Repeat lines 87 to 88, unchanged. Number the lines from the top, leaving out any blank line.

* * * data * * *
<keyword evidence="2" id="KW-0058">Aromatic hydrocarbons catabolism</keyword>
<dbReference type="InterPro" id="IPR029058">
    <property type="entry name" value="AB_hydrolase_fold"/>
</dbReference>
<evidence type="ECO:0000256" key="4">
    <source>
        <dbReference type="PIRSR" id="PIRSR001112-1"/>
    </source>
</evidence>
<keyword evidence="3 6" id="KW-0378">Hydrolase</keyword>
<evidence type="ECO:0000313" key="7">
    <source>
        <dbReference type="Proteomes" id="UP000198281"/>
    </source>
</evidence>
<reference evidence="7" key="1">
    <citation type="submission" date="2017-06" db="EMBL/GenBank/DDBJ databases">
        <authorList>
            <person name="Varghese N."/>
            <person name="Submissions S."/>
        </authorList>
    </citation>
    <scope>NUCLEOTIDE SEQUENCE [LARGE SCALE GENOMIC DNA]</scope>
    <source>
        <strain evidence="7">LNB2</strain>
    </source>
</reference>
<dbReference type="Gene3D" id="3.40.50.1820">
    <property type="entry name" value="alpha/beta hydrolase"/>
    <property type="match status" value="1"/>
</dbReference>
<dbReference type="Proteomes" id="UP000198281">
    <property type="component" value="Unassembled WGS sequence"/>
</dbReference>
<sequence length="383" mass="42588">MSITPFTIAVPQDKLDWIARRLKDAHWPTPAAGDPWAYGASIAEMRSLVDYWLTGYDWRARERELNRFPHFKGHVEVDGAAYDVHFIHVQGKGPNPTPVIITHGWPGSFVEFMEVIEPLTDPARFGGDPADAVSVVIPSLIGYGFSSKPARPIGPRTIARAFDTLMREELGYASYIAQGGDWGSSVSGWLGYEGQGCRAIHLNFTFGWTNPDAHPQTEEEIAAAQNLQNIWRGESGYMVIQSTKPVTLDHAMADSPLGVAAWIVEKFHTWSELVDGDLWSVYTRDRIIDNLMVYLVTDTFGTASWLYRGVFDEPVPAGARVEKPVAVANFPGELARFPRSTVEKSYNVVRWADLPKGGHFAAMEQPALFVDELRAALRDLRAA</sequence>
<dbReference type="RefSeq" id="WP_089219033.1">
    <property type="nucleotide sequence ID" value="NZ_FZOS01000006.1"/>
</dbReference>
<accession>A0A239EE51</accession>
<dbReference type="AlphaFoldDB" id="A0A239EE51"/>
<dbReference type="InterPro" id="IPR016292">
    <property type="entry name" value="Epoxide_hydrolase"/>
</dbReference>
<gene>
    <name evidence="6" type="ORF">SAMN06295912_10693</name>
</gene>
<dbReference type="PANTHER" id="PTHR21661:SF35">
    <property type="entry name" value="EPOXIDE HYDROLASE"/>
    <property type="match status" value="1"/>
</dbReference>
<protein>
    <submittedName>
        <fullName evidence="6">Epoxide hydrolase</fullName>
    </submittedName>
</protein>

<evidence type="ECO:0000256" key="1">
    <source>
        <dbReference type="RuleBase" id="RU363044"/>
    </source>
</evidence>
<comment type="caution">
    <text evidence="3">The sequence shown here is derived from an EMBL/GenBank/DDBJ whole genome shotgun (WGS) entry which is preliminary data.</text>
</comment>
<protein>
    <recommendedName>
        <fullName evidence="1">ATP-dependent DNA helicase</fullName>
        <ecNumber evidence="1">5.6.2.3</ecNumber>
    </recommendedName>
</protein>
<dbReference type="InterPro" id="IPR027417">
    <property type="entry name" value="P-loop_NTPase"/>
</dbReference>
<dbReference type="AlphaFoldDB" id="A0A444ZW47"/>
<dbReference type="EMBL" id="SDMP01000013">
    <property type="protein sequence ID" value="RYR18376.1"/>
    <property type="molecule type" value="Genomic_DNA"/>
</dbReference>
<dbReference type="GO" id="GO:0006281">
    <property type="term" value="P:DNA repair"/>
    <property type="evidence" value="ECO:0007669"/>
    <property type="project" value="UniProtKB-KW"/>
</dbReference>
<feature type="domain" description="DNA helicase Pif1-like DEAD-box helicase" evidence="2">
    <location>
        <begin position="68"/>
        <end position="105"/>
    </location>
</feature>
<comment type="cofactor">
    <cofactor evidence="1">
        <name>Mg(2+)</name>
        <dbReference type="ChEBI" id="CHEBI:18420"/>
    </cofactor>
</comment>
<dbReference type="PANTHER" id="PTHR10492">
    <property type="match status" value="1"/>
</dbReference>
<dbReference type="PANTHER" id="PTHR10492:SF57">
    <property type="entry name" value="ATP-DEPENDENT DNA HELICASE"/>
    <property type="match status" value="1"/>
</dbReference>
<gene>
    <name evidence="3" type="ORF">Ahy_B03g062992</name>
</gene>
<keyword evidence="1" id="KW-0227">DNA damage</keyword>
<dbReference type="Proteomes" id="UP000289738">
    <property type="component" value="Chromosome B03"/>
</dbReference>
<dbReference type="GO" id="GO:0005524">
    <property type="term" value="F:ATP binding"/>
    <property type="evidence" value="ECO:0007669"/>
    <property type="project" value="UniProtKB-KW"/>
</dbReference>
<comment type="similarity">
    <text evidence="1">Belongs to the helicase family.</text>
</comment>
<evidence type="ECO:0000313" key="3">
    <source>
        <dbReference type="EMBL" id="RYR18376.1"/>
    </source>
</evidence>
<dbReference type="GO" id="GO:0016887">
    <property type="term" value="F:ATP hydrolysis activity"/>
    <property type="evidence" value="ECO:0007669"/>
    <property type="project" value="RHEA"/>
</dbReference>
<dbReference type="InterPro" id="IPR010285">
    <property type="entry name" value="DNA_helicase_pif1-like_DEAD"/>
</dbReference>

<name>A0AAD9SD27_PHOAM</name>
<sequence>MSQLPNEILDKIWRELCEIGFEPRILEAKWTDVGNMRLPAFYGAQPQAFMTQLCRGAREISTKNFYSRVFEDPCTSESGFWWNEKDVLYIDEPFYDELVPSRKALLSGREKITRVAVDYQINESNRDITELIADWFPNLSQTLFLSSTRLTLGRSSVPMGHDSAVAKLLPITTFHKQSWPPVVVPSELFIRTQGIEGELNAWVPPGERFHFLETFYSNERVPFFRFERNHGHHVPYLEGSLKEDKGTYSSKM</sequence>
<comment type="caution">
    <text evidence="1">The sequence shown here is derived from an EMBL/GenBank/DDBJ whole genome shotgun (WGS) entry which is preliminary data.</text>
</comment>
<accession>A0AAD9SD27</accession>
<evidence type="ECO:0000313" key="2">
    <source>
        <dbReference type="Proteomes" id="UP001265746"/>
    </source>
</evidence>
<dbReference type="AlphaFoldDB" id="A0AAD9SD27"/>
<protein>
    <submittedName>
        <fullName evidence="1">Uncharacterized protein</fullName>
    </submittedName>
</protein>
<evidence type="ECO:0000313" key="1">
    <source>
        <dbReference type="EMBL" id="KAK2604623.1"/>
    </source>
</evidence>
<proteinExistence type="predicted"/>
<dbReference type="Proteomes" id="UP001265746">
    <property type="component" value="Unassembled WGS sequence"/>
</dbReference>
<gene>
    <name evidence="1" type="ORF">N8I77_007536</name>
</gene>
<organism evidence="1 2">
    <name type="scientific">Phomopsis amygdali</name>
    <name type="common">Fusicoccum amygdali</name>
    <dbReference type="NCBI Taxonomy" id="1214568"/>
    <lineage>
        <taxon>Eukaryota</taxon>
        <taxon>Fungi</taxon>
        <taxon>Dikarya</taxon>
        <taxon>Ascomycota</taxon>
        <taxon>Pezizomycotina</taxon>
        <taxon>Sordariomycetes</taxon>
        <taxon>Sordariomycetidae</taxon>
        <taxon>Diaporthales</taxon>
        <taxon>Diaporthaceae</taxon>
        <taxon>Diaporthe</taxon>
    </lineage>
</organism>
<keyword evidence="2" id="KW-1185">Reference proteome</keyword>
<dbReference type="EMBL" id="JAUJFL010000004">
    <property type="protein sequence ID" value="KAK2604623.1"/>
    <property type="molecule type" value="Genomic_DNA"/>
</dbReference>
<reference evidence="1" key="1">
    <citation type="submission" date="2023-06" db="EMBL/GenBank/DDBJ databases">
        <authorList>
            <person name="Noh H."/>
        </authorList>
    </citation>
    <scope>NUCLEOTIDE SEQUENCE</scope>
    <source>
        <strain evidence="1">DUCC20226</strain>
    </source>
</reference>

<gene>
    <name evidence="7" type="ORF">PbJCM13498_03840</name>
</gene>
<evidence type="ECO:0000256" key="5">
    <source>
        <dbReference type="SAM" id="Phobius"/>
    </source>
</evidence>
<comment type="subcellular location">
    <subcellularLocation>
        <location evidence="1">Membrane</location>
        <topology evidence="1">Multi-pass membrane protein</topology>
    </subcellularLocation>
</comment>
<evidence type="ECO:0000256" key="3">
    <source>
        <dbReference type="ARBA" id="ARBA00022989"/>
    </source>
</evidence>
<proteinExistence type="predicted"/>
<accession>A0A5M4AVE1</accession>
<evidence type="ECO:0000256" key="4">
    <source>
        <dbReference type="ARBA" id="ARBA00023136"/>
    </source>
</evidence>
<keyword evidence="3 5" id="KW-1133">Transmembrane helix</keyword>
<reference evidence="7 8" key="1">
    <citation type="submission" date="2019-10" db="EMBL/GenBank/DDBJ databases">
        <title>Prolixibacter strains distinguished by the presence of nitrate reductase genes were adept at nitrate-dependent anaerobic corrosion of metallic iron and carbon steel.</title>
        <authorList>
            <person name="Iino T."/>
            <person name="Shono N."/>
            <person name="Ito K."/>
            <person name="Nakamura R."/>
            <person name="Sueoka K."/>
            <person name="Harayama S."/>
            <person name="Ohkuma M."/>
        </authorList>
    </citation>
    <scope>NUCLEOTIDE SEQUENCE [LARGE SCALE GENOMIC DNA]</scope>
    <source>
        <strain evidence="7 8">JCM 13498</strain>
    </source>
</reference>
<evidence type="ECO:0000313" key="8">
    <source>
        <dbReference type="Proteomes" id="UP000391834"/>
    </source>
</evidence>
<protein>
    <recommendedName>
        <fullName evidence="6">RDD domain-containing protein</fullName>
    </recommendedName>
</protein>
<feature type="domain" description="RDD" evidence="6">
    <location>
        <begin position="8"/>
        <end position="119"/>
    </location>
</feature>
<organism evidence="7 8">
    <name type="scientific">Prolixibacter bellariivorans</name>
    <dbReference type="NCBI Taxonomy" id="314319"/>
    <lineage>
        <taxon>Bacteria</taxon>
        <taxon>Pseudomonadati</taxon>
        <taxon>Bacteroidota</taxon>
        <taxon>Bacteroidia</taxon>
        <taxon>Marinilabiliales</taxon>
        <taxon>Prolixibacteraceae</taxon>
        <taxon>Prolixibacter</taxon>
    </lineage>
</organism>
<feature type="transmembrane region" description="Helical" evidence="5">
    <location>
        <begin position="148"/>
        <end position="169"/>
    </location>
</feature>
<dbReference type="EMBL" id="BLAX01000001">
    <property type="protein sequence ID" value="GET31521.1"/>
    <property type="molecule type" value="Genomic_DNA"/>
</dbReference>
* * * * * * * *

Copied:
    </location>
</feature>